9. Johnny Canuck says

    I just observe from north of the border but:

    1. doesn't reconciliation have to already be in the budget resolution;

    and 2 doesn't it have to reduce the deficit.

    What is your great idea that Obama is missing?

  10. says

    I think the Canuck is right. Someone somewhere has already addressed this on one of the many blogs I read–reconciliation is not an option in this instance.

  11. Kevin Elliott says

    The problem isn't parliamentary rules but rather strong countervailing incentives. The Dems know that macroeconomically the economy needs a shot in the arm to keep the recovery from stalling, but they also know that additional big headline spending is going to alienate a lot of voters, especially independents who care about the deficit a lot. It is a line the Repubs can scream about to great political effect.

    And since the crisis of 2008 has largely passed, during which most people give the Dems a pass on the stimulus, there is not now any general sense of urgency to outweigh concern about the deficit in the public.

  12. Rich C says

    Canuck is right and Jonathan is wrong. In order to pass a reconciliation bill, you need to have a reconciliation instruction in the budget resolution for that fiscal year. I believe, though I'm not quite sure, that you can have up to three reconciliation bills per budget resolution. But whether or not that's right, the reconciliation instructions from the FY2010 budget were used to do the patch on health care reform, and the House is apparently unable to pass a budget resolution before the mid-terms (Hoyer has suggested that it would pass one after the deficit commission reports). So that's the problem: with no budget resolution, there's no reconciliation instruction, and thus no reconciliation bill. However (this is what I would wish Jonathan would be griping about), the 1974 budget act provides that Congress can adopt up to 2 budget resolutions per fiscal year. Thus, Congress could pass a budget resolution right now that contains nothing but reconciliation instructions, and use those instructions to pass a jobs bill (extend unemployment benefits, increase federal share of medicaid, extend ARRA aid to states, expand EITC, extend and expand emergency TANF fund which is the WPA program that everyone is looking for but no one seems to know about). That would be a really good thing! I suppose Kent Conrad would be a pain in the ass their too, but at least is a plat that conforms with the law, and doesn't require Senate Democrats to be rational and just kill the filibuster.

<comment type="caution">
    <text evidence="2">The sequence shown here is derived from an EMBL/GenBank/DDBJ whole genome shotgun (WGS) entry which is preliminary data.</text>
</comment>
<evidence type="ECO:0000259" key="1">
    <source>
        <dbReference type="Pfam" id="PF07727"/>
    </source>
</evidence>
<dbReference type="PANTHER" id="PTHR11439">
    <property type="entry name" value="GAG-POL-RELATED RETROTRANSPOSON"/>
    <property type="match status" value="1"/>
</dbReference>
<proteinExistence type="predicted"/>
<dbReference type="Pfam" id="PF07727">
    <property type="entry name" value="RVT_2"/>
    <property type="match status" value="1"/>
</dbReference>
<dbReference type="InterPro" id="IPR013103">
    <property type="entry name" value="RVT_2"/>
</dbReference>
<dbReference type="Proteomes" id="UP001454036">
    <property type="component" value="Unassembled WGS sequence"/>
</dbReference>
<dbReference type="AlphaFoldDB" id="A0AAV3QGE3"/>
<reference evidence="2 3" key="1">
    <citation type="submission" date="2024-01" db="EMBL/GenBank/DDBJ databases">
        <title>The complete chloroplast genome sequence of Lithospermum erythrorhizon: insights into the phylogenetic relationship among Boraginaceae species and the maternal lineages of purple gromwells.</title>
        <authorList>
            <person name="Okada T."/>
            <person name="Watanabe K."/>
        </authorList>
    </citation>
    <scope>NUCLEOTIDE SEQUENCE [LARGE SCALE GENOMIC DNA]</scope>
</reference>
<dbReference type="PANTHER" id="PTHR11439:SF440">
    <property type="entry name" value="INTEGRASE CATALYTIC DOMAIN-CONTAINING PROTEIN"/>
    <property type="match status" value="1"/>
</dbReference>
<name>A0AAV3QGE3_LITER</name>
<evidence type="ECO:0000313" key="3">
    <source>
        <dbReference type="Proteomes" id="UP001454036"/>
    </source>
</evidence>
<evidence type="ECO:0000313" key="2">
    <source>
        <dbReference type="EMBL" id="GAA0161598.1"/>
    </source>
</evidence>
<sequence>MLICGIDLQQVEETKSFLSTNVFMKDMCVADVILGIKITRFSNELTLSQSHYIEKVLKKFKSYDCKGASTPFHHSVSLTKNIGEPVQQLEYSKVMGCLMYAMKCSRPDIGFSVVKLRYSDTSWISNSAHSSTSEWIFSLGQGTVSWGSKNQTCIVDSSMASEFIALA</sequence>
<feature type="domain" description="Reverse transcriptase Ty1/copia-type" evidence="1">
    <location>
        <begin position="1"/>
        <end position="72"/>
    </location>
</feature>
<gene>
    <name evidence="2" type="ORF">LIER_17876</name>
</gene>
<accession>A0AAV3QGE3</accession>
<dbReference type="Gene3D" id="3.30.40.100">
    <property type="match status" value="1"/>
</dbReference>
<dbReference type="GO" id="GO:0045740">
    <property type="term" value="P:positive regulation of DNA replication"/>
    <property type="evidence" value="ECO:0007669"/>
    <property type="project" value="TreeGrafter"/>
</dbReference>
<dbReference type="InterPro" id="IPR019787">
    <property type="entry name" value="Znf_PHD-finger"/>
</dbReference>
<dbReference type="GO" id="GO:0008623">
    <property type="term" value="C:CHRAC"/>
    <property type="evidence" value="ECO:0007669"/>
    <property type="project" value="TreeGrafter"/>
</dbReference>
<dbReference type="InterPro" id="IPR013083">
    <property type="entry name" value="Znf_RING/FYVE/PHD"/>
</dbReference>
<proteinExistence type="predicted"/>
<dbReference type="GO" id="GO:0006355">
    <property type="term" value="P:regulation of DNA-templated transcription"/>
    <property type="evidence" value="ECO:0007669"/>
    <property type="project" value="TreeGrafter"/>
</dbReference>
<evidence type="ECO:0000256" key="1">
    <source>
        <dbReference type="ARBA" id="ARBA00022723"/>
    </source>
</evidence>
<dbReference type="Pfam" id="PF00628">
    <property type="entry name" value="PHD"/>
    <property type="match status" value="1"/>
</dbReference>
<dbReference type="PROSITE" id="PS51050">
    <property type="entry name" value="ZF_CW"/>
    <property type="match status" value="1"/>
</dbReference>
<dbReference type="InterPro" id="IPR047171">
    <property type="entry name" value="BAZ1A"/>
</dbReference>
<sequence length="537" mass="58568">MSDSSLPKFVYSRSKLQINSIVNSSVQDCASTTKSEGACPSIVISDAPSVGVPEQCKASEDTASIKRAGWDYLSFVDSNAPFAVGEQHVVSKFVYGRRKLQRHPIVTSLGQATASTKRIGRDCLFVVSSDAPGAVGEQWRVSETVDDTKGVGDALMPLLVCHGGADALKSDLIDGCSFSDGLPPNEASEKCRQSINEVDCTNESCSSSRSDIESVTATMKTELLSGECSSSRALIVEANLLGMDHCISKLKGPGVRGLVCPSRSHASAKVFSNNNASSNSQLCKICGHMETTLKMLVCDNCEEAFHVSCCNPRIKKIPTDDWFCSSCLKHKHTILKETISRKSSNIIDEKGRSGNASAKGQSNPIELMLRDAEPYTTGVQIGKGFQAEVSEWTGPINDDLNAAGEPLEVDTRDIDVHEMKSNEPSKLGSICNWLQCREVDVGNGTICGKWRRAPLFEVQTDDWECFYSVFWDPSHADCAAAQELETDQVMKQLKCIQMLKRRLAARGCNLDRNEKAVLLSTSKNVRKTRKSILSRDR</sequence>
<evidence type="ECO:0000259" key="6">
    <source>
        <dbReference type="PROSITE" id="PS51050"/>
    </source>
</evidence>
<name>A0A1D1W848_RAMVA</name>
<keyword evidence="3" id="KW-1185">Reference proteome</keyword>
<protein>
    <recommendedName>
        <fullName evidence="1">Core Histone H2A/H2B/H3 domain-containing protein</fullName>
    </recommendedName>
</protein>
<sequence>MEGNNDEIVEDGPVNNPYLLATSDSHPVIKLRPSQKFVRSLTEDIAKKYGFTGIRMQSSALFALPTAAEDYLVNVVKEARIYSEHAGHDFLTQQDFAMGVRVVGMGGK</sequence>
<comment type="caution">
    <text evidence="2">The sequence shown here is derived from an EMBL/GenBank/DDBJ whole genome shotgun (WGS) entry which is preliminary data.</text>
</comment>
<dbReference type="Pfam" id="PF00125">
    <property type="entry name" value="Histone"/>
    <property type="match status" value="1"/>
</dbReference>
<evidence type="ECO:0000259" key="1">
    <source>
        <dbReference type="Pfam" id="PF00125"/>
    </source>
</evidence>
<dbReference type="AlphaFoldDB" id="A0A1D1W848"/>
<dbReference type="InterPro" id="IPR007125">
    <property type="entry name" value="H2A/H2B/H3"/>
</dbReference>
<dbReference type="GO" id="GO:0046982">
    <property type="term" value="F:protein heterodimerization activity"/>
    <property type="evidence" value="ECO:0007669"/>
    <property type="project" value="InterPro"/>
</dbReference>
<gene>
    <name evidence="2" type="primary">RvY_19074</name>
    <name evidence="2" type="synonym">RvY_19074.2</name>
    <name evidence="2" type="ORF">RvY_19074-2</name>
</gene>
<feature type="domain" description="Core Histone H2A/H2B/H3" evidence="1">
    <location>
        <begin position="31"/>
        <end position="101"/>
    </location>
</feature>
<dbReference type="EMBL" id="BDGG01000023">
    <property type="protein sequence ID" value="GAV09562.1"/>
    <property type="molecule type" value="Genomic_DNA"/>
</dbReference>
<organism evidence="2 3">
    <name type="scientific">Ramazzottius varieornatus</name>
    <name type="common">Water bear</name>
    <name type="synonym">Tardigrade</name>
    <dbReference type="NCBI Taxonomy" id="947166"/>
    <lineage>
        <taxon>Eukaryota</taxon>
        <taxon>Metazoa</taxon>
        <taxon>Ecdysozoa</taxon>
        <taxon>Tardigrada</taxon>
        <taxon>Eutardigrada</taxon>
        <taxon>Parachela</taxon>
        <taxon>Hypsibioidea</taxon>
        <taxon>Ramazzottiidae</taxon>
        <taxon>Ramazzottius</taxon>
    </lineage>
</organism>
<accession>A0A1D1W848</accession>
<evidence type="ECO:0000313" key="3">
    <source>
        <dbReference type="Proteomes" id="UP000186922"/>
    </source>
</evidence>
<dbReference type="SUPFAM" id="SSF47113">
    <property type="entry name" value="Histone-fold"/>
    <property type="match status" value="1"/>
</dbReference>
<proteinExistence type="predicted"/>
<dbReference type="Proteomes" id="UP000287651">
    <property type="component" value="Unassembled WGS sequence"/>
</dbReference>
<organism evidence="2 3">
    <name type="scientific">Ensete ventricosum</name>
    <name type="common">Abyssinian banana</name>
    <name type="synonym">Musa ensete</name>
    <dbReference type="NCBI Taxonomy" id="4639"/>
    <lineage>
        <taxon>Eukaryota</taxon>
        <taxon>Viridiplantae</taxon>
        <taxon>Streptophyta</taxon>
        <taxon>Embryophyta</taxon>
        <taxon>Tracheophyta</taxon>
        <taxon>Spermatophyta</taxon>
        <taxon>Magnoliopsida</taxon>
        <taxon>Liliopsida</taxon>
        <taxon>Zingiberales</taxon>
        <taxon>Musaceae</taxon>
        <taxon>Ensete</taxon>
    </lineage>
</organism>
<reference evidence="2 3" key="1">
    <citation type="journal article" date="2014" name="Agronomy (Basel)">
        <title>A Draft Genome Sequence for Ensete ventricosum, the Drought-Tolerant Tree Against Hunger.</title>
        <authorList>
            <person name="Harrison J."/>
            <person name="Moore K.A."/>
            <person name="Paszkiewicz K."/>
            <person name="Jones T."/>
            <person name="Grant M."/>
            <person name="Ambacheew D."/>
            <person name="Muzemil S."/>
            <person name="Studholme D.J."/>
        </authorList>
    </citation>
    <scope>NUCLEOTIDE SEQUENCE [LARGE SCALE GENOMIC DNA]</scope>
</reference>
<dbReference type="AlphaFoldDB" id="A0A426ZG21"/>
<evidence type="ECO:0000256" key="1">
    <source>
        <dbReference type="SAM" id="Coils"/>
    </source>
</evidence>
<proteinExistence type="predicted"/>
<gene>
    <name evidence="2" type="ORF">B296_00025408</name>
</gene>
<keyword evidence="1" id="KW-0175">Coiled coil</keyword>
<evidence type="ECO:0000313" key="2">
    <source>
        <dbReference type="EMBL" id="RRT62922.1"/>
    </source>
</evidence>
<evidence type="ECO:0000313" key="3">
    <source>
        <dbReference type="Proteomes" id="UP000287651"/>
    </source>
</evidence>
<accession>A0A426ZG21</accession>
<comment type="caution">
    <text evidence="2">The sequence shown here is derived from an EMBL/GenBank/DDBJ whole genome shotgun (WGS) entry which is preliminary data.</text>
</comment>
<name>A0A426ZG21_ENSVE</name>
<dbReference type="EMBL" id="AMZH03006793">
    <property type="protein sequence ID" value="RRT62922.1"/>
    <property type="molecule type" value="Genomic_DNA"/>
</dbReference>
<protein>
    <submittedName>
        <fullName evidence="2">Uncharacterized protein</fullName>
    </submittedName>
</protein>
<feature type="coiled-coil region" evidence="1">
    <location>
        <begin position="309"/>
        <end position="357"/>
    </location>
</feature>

13. Jonathan Zasloff says

    Canuck and KathyF –

    You are right that reconciliation has to be in the budget resolution, but that's why, you know, there needs to be a budget resolution. If the Senate passed one, it would give the House the incentive to pass its own.

    It doesn't need to reduce the deficit; that's what I thought, too, but I was wrong. It just has to "reconcile" the spending and appropriations bills.

    And Mark, you're setting up a straw man here: NO ONE writes for this page says that we shouldn't vote for Democrats. We're saying that maybe Obama should do some things to increase turnout, and knock heads together to get Congress on board. Krugman is right: Obama has never made the case for why Reaganism is wrong. That's a problem.

  14. Bernard Yomtov says

    Kevin Elliott,

    The Dems know that macroeconomically the economy needs a shot in the arm to keep the recovery from stalling, but they also know that additional big headline spending is going to alienate a lot of voters, especially independents who care about the deficit a lot. It is a line the Repubs can scream about to great political effect.

    And since the crisis of 2008 has largely passed, during which most people give the Dems a pass on the stimulus, there is not now any general sense of urgency to outweigh concern about the deficit in the public.

    When did the crisis pass?

    I think the objections you raise are exactly what I and others are complaining about. "Let's not do it because the Republicans will scream and we'll lose votes." We're losing votes as it is. Part of politics – a big part – is not to let the other guys scream unopposed. That sets the agenda. That lets them write op-eds and go on Sunday shows and act grave and serious about the deficit and how cutting investment bankers' taxes is the key to recovery.